Frequently Asked Questions

  • What is Common Core?

The Common Core is a set of high-quality academic standards in mathematics and English language arts/literacy (ELA). These learning goals outline what a student should know and be able to do at the end of each grade. The standards were created to ensure that all students graduate from high school with the skills and knowledge necessary to succeed in college, career, and life, regardless of where they live. Forty-one states, the District of Columbia, four territories, and the Department of Defense Education Activity (DoDEA) have voluntarily adopted and are moving forward with the Common Core. The Common Core is informed by the highest, most effective standards from states across the United States and countries around the world. The standards define the knowledge and skills students should gain throughout their K-12 education in order to graduate high school prepared to succeed in entry-level careers, introductory academic college courses, and workforce training programs.


  • What is CAASPP?

The California Assessment of Student Performance and Progress (CAASPP) includes several assessments that help determine how well students are mastering content standards. The results also help schools determine where they are being the most successful and identify areas where they need to improve.

Smarter Balanced Assessment Consortium (SBAC) is the annual assessment that students take to determine their progress toward mastering their grade level content standards. Students take this assessment in grades 3-8 & 11. Individual student scores are reported to parents; school wide scores are reported to the public.

California Science Test (CAST) measures students' mastery of California Next Generation Science Standards (NGSS) and is administered to students in 5th grade, 8th grade and once in high school.

California Alternate Assessments (CAA) are administered to students with the most significant cognitive disabilities who are unable to take the SBAC or the CAST.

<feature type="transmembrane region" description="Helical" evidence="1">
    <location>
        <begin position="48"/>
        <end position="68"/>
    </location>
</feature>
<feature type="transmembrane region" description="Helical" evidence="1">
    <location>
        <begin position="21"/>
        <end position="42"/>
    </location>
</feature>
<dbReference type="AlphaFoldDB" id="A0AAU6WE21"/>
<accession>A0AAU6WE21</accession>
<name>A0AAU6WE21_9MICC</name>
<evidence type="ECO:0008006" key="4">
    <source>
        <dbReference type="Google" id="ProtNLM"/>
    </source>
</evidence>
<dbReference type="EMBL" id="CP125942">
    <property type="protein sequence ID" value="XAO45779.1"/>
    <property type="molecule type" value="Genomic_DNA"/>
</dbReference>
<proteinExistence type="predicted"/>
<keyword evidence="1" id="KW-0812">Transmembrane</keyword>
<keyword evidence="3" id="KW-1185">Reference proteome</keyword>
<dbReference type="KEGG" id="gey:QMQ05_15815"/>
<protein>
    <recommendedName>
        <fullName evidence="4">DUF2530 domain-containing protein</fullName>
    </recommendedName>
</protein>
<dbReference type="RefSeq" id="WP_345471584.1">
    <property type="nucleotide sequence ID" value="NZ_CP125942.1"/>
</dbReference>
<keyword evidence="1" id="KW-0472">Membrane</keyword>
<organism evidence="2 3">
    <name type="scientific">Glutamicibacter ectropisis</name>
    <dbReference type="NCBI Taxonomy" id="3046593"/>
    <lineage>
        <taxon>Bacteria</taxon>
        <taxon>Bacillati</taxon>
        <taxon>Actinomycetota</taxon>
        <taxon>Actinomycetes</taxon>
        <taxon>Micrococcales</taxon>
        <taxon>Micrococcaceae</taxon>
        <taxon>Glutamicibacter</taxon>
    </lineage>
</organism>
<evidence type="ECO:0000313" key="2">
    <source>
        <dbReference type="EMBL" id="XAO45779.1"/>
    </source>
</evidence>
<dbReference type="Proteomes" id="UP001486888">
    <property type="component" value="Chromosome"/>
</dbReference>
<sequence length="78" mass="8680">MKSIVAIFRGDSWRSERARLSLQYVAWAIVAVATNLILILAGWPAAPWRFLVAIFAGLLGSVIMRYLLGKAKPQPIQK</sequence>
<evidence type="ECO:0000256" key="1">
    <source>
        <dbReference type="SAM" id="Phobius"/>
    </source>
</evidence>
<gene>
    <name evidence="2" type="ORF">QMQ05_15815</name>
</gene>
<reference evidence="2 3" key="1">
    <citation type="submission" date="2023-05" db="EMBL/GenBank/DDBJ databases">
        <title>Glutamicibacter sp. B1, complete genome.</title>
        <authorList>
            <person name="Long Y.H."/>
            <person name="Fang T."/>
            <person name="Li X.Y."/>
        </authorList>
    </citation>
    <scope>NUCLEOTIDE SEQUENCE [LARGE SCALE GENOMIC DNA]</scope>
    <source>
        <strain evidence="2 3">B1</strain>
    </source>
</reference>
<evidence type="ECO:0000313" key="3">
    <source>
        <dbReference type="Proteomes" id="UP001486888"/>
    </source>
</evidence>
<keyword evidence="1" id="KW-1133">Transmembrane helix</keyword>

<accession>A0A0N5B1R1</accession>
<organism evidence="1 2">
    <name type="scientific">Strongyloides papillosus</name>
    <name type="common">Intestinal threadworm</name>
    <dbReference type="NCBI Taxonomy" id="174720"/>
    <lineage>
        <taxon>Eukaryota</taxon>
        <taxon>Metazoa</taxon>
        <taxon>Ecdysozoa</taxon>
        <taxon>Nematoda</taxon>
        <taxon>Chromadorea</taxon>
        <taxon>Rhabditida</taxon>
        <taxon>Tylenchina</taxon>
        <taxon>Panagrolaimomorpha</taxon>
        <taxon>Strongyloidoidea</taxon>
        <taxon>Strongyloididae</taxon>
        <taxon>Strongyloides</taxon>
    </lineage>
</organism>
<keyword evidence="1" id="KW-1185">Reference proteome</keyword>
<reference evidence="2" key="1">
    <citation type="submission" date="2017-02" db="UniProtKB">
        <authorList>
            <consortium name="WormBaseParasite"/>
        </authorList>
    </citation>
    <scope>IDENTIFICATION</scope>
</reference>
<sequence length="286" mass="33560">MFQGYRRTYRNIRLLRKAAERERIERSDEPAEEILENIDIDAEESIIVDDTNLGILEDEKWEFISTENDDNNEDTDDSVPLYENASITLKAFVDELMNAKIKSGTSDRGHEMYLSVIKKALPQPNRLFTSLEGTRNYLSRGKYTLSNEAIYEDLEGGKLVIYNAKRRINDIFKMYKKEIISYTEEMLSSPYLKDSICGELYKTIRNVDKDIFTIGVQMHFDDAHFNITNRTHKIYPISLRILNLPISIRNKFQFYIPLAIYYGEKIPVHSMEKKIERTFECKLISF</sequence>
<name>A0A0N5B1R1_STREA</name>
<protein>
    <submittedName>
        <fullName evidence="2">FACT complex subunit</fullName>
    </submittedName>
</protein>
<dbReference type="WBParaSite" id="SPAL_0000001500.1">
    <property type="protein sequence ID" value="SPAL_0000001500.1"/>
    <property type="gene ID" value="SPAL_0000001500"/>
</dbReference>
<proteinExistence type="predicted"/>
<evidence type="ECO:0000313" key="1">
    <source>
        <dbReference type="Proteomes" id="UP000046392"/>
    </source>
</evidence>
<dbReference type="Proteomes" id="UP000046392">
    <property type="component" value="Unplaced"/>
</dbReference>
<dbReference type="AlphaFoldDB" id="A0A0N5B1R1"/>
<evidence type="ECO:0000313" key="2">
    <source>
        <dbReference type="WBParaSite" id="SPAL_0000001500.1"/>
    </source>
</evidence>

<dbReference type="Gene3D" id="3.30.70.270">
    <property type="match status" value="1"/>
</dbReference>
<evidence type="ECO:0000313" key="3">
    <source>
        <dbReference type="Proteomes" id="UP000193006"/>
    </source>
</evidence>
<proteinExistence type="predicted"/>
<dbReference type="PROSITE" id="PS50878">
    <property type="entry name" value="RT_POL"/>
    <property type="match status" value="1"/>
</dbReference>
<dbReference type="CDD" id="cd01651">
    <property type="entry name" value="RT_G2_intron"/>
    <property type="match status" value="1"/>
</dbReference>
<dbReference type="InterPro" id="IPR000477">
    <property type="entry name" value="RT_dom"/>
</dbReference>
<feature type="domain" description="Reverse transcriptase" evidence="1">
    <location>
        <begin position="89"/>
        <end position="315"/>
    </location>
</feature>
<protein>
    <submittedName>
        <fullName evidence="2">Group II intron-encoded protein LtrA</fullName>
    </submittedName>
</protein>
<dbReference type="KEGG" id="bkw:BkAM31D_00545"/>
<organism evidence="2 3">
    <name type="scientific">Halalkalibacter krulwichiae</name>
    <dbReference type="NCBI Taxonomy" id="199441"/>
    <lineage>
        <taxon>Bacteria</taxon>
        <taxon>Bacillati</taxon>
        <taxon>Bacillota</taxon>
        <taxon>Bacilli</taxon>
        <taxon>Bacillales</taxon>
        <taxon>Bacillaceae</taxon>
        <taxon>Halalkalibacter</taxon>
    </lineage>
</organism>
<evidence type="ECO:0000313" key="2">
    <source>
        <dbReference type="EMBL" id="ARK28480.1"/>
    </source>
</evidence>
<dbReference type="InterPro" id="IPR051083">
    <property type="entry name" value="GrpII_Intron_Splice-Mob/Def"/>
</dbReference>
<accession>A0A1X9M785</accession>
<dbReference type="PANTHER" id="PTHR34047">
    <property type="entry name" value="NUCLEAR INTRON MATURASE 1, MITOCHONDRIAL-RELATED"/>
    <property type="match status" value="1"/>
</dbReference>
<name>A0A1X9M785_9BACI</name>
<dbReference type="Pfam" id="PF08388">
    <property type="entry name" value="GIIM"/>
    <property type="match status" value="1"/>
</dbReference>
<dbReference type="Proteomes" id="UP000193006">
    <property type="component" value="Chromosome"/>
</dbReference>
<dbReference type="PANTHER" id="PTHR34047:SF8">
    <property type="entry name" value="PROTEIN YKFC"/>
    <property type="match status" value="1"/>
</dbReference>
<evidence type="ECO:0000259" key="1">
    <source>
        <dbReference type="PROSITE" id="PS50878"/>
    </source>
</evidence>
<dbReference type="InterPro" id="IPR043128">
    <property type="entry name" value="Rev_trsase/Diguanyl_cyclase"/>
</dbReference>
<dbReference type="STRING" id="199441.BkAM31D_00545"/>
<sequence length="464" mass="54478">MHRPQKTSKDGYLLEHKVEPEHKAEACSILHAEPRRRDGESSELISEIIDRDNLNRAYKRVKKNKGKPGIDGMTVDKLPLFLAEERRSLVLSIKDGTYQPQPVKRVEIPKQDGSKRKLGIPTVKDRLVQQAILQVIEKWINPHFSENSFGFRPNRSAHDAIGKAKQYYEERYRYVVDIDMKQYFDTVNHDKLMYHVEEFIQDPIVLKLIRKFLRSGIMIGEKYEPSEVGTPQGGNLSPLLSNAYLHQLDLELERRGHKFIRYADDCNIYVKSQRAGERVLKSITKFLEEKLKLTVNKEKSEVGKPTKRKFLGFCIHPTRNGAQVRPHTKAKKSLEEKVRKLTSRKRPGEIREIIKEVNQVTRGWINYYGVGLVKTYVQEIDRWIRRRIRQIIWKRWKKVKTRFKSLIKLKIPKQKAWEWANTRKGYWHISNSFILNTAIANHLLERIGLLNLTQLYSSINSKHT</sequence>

Though it is not part of the CAASPP, students in 5th, 7th & 9th grade also take the California Physical Fitness Test.

  • What is R.T.I?

Response to Intervention (RTI) is a multi-tier approach to the early identification and support of students with learning and behavior needs. The RTI process begins with high-quality instruction and universal screening of all children in the general education classroom. Struggling learners are provided with interventions at increasing levels of intensity to accelerate their rate of learning. These services may be provided by a variety of personnel, including general education teachers, special educators, and specialists. Progress is closely monitored to assess both the learning rate and level of performance of individual students. Educational decisions about the intensity and duration of interventions are based on individual student response to instruction. RTI is designed for use when making decisions in both general education and special education, creating a well-integrated system of instruction and intervention guided by child outcome data. (

  • What is P.B.I.S?

Positive Behavior Interventions & Supports (PBIS) is an implementation framework for maximizing the selection and use of evidence-based prevention and interventions practices along a multi-tiered continuum that supports the academic, social, emotional, and behavioral supports of all students. The multi-tiered continuum is comprised of carefully selected, evidence-based practices at three different levels of support intensity.